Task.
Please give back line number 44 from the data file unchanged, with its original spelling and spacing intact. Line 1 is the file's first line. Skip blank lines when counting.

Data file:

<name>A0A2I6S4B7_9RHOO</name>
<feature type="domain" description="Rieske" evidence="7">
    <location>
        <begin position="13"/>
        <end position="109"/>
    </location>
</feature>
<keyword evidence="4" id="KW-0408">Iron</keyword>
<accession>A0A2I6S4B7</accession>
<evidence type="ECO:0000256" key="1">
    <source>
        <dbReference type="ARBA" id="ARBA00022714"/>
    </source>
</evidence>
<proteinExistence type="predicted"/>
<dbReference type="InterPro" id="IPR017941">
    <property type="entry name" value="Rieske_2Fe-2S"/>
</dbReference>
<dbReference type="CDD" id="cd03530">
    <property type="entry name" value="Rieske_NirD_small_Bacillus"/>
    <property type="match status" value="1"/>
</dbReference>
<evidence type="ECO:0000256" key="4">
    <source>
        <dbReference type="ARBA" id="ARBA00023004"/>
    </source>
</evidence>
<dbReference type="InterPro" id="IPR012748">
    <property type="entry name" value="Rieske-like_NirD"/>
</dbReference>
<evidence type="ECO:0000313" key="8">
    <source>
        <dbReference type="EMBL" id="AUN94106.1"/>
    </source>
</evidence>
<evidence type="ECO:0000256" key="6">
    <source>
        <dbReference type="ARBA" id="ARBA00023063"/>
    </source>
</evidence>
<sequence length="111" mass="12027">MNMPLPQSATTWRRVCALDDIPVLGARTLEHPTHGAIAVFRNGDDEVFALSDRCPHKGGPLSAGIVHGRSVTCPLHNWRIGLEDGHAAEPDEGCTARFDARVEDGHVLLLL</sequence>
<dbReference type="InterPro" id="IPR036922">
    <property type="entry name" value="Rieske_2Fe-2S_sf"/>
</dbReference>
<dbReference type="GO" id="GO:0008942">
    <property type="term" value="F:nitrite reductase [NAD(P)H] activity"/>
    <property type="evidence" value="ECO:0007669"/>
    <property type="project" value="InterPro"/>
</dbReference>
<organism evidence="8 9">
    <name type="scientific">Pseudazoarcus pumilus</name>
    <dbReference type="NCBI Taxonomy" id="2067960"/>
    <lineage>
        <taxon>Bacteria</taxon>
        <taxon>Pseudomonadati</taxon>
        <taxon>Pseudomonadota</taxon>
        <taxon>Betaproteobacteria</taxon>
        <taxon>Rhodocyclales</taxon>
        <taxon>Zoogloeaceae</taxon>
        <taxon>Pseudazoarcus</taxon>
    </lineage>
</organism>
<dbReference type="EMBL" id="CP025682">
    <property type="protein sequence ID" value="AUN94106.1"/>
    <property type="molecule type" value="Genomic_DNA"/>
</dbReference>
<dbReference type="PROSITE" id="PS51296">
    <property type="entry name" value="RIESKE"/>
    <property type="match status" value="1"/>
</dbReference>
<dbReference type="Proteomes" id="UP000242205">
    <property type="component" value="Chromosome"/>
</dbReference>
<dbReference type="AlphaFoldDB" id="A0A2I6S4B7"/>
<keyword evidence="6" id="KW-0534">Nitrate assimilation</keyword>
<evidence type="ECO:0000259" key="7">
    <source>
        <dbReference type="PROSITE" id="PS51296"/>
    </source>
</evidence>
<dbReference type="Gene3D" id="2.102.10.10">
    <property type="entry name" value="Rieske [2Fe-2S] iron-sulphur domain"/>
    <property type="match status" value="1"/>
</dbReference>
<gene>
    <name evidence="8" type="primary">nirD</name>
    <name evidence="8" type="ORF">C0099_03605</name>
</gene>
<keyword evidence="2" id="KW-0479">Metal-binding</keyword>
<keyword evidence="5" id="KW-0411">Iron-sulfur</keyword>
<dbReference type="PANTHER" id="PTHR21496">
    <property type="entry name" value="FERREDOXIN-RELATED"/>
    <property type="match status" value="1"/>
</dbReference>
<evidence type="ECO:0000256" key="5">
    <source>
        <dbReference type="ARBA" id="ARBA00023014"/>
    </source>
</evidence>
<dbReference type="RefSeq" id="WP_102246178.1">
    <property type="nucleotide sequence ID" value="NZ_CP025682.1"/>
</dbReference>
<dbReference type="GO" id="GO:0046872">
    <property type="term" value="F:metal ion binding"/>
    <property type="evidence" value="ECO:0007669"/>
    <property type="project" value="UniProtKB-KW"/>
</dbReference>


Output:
</dbReference>